North and South Korea get friendly

On September 1, North and South Korea started permitting regular traffic across their border. On August 29, North Korea freed four South Korean fishermen. On August 28, the two Koreas decided to restart a reunion program for family members who have been separated and are living in the different Koreas. On Aug 22, a group of North Korean officials came to South Korea to attend the funeral for the former South Korean President, Kim Dae-jung. On Aug 13, a South Korean worker was freed by North Korea. In short, the two Koreas are becoming friendly again.

So why are the two Koreas not good friends with each other to begin with? North and South Korea were part of a single country called Korea for over four thousand years. nKoreasKorea In 1910, the Japanese occupied Korea and ruled it until the Second World War. When the war ended in 1945, the Japanese had to give up control of Korea. Korea was then occupied by the Soviet Union in the north and the United States in the south. A line in the middle was drawn and two countries were created in 1948 – North Korea and South Korea. North Korea attacked South Korea in 1950, starting the three year Korean war. After the war, the border between North and South Korea became the most guarded border in the world.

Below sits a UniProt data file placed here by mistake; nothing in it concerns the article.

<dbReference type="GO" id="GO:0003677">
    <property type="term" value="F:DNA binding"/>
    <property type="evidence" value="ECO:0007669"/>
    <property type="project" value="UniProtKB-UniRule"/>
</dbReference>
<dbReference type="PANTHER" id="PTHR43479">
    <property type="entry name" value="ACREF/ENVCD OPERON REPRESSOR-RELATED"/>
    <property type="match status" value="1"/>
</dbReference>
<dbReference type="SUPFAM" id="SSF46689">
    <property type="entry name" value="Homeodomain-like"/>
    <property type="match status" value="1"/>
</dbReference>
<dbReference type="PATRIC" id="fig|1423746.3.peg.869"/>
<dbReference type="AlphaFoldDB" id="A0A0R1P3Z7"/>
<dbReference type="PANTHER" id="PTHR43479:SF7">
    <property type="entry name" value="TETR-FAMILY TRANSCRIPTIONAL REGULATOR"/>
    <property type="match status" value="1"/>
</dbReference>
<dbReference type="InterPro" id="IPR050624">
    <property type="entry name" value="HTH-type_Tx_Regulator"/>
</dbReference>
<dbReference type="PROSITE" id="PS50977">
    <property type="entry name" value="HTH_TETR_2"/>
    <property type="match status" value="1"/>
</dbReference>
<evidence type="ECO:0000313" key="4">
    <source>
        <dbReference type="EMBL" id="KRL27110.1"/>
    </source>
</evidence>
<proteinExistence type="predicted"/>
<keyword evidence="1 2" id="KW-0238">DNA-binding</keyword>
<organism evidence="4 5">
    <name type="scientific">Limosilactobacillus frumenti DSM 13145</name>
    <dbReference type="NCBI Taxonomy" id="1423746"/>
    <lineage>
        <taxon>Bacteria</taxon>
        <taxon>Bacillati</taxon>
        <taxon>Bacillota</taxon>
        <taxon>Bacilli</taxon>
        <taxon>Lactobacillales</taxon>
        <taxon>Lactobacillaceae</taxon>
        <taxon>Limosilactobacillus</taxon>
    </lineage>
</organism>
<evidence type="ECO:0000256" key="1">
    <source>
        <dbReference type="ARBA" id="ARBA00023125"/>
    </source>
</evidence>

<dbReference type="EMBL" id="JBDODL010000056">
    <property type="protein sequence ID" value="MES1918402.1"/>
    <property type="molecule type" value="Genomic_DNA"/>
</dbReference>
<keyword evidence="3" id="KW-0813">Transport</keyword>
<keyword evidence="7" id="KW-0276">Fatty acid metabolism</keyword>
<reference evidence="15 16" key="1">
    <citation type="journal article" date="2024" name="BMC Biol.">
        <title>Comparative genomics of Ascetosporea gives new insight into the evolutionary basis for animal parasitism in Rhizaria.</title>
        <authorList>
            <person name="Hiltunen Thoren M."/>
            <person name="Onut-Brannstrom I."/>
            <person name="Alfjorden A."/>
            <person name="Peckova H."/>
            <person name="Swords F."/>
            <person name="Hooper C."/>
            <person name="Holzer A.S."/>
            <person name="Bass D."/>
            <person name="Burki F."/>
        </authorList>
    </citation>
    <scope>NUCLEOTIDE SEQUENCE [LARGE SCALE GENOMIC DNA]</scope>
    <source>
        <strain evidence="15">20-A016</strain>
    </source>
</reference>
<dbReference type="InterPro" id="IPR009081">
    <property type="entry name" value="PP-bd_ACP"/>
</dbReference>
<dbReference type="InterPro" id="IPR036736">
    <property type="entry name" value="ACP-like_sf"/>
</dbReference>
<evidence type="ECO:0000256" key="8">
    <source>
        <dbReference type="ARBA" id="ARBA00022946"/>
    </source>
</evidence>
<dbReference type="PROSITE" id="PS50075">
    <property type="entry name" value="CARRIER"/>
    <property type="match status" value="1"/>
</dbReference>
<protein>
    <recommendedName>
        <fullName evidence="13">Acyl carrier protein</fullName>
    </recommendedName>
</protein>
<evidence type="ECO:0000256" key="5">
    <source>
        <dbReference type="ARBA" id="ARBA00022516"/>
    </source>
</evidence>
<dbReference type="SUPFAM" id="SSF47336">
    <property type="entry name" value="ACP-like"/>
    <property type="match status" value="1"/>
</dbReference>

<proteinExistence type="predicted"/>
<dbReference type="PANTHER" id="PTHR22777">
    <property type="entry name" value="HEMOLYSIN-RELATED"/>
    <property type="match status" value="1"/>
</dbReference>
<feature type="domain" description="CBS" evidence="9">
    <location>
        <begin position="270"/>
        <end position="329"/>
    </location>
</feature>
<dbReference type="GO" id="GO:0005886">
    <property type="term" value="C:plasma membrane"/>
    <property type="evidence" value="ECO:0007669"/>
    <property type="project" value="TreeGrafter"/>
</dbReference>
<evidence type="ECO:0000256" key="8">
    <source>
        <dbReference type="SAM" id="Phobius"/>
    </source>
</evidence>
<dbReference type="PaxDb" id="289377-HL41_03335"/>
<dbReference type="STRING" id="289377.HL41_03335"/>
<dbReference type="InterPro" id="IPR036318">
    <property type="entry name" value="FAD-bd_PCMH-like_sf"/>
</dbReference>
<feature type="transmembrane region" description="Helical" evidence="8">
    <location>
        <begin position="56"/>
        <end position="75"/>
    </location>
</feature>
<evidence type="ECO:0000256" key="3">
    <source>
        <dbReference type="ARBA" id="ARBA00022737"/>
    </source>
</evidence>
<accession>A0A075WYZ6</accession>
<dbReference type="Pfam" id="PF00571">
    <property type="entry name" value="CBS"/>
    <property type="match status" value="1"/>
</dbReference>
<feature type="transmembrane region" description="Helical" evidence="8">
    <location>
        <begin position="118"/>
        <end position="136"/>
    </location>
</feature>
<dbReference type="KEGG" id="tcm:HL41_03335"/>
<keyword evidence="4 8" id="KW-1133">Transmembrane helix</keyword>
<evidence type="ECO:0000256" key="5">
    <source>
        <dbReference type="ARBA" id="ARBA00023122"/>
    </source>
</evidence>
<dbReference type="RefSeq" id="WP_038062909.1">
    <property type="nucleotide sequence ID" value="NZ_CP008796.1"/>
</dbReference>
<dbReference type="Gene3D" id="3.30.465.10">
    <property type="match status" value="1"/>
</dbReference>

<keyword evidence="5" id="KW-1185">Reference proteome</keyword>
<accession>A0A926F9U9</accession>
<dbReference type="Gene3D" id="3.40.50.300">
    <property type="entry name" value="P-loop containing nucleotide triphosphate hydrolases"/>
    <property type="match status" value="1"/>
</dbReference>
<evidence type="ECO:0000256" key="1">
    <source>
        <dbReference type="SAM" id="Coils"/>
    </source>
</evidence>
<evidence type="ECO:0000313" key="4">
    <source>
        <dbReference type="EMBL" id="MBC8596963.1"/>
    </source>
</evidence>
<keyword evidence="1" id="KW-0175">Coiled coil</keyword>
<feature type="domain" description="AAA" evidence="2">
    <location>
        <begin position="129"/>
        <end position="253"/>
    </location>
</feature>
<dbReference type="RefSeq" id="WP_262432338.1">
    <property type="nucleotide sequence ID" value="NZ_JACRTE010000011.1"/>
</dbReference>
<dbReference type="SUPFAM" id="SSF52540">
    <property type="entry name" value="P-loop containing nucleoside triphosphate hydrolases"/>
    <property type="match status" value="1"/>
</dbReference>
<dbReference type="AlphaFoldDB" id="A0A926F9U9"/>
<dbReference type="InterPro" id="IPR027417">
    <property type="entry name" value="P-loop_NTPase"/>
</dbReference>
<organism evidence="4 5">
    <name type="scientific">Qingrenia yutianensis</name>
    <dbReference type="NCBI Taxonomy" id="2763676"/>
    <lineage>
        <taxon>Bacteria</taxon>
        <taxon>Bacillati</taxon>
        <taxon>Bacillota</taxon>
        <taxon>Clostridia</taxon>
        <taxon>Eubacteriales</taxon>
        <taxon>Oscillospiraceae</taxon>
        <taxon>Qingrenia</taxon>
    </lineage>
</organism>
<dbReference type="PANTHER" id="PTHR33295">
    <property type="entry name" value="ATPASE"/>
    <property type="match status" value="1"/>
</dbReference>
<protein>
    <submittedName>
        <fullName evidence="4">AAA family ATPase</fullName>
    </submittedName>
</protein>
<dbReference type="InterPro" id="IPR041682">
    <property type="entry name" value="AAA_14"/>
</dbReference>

In 1998, Kim Dae-jung became the President of South Korea. One of his goals was to improve the relationship between the two countries. He was even awarded the Nobel Peace Prize in 2000 for his efforts. About two years back,  the first regular rail service started between North and South Korea after more than 50 years. But all this started breaking down when the current President Lee Myung-bak came into office in February last year and made some stricter policies towards North Korea. This made North Korea quite mad, and the relationship between the two countries started deteriorating. In May this year, North Korea conducted some missile tests which upset South Korea.

The month of August has been a much friendlier month for the two countries – let’s hope that it stays that way!